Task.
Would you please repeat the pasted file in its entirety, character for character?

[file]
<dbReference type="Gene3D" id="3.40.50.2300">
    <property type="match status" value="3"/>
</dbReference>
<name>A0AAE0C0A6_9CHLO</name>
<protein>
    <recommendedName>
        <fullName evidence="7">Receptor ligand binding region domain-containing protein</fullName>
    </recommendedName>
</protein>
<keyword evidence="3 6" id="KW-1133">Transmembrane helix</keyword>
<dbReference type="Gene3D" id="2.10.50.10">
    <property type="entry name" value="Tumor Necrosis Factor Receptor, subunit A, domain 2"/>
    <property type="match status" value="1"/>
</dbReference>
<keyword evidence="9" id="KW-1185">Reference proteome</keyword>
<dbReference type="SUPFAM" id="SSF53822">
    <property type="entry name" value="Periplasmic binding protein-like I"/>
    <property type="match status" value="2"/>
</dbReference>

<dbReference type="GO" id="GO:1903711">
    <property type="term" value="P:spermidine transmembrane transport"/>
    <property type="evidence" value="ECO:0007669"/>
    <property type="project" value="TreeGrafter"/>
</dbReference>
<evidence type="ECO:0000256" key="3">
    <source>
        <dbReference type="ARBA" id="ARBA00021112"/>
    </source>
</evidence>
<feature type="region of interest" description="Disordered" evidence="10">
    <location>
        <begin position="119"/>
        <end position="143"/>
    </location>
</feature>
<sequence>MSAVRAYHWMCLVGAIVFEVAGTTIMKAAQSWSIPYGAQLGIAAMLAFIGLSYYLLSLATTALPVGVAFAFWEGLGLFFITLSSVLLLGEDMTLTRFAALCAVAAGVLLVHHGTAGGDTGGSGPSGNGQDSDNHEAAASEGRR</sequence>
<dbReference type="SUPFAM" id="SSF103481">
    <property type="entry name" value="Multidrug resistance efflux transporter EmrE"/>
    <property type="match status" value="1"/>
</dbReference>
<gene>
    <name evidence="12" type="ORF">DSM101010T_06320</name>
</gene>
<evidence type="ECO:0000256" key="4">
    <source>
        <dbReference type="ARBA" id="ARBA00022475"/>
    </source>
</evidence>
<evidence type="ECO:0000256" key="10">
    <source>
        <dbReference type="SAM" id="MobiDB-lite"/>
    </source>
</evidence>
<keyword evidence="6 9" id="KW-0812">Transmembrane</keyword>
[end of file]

<dbReference type="Gene3D" id="3.40.50.2300">
    <property type="match status" value="3"/>
</dbReference>
<name>A0AAE0C0A6_9CHLO</name>
<protein>
    <recommendedName>
        <fullName evidence="7">Receptor ligand binding region domain-containing protein</fullName>
    </recommendedName>
</protein>
<keyword evidence="3 6" id="KW-1133">Transmembrane helix</keyword>
<dbReference type="Gene3D" id="2.10.50.10">
    <property type="entry name" value="Tumor Necrosis Factor Receptor, subunit A, domain 2"/>
    <property type="match status" value="1"/>
</dbReference>
<keyword evidence="9" id="KW-1185">Reference proteome</keyword>
<dbReference type="SUPFAM" id="SSF53822">
    <property type="entry name" value="Periplasmic binding protein-like I"/>
    <property type="match status" value="2"/>
</dbReference>

<dbReference type="GO" id="GO:1903711">
    <property type="term" value="P:spermidine transmembrane transport"/>
    <property type="evidence" value="ECO:0007669"/>
    <property type="project" value="TreeGrafter"/>
</dbReference>
<evidence type="ECO:0000256" key="3">
    <source>
        <dbReference type="ARBA" id="ARBA00021112"/>
    </source>
</evidence>
<feature type="region of interest" description="Disordered" evidence="10">
    <location>
        <begin position="119"/>
        <end position="143"/>
    </location>
</feature>
<sequence>MSAVRAYHWMCLVGAIVFEVAGTTIMKAAQSWSIPYGAQLGIAAMLAFIGLSYYLLSLATTALPVGVAFAFWEGLGLFFITLSSVLLLGEDMTLTRFAALCAVAAGVLLVHHGTAGGDTGGSGPSGNGQDSDNHEAAASEGRR</sequence>
<dbReference type="SUPFAM" id="SSF103481">
    <property type="entry name" value="Multidrug resistance efflux transporter EmrE"/>
    <property type="match status" value="1"/>
</dbReference>
<gene>
    <name evidence="12" type="ORF">DSM101010T_06320</name>
</gene>
<evidence type="ECO:0000256" key="4">
    <source>
        <dbReference type="ARBA" id="ARBA00022475"/>
    </source>
</evidence>
<evidence type="ECO:0000256" key="10">
    <source>
        <dbReference type="SAM" id="MobiDB-lite"/>
    </source>
</evidence>
<keyword evidence="6 9" id="KW-0812">Transmembrane</keyword>